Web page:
East Coast is still skiing.

Killer vest, ma’am. The East Coast is still all smiles as ski season rolls into May. PHOTO: Sunday River Facebook page.

WORDS: Meghan McCarthy McPhaul

When the temperature is pushing 80 degrees, but there's still great snow cover on the mountain, the savvy recreationalist throws everything in the back of the truck and heads for the hills.

"If I can ski and get in the boat in the same day, I'm taking the rest of the afternoon off," says Cort Roussel, who eschewed work for play Monday in Franconia, New Hampshire.

After paddling his kayak around Echo Lake, Roussel donned skis and skins and headed up the slopes of adjacent Cannon Mountain. The ski area officially closed April 19, but there is still enough snow that Roussel skied from the 4,080-foot summit nearly back to the lake without hitting any bare spots.

Across the state line in Vermont, Killington–aka "The Beast"–is the only ski area in New England still hawking lift tickets. And skiers are still happily paying up to ski down.

Martha Wilson is normally cranking the pedals on her cyclocross bike by May, and her kids have moved on to lacrosse. But the family couldn't resist the lure of sunny skies and soft bumps at Killington last weekend.

"After a relatively gray spring, the prospect of sunny skiing on ego bumps spurred us to scrape the summer wax off the skis and take them for one more ride," she says. "It's fun to say we've put in at least two days on snow each of the last seven calendar months!"

Jay Peak celebrated spraffy season well into May this year. PHOTO: Andrew Lanoue.

Jay Peak celebrated spraffy season well into May this year. PHOTO: Andrew Lanoue.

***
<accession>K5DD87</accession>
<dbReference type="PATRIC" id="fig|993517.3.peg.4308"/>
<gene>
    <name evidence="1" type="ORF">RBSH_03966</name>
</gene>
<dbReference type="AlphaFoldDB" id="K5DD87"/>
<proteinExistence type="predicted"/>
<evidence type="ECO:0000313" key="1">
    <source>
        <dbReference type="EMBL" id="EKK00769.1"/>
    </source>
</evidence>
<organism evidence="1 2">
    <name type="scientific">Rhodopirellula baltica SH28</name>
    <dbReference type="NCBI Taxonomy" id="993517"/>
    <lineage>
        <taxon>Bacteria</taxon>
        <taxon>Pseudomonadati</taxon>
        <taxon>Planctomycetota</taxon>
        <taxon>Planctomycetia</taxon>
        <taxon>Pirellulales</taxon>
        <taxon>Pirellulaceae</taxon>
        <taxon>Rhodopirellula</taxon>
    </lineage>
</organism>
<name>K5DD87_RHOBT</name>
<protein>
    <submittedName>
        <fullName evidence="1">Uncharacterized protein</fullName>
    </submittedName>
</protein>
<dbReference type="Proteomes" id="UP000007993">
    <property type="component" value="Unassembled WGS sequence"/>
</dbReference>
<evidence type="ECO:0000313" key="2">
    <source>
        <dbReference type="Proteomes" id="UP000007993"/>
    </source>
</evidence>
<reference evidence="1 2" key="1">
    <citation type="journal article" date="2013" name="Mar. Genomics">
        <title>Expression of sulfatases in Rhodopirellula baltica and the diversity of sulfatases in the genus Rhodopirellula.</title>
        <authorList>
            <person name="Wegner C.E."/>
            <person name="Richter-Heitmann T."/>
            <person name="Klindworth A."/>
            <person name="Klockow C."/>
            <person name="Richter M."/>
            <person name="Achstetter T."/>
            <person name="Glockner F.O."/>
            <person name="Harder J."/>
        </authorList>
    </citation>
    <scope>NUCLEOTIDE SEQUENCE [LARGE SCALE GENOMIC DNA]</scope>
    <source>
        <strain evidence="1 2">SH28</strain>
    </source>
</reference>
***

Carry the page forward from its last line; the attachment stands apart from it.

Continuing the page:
Following a winter of persistent sub-zero temps and, in some places, nearly record-breaking snowfall, several New England areas opted to stay open well into spring. In Maine, Sunday River and Sugarloaf kept the lifts spinning until last weekend. New Hampshire's Wildcat Mountain had a season just shy of six straight months, opening November 9 and closing May 3. And three Vermont areas remained open into May: Sugarbush, Jay Peak (with a reported 373 inches of natural snow for the season making it the most in the lower 48), and Killington.

"'Spring' weather didn’t really arrive until the end of April," said Killington's Communications Manager Michael Joseph. "We had glades open the first weekend in May–that’s not normal. We might be skiing and riding all the way to June."

The great snow and late closings translated to a bump in numbers for many areas. Both Wildcat and Killington reported increased skier visits. And at Cannon, which recorded the most snowfall of any New Hampshire area, General Manager John DeVivo said skier visits and revenues were up over last year, despite a couple of poorly timed weather events that hindered two traditionally busy weeks.

"It was a great season for skiing," DeVivo said. "We're certainly happy we stayed open an extra two weeks.

Lift service or no, there's still skiing to be had out there.

"I don't think I'm quite done," Roussel said a day after his kayak-and-ski outing. "I didn't put the ski boots in the truck today, but I did throw the bike in. I may still get the trifecta: bike, ski, kayak."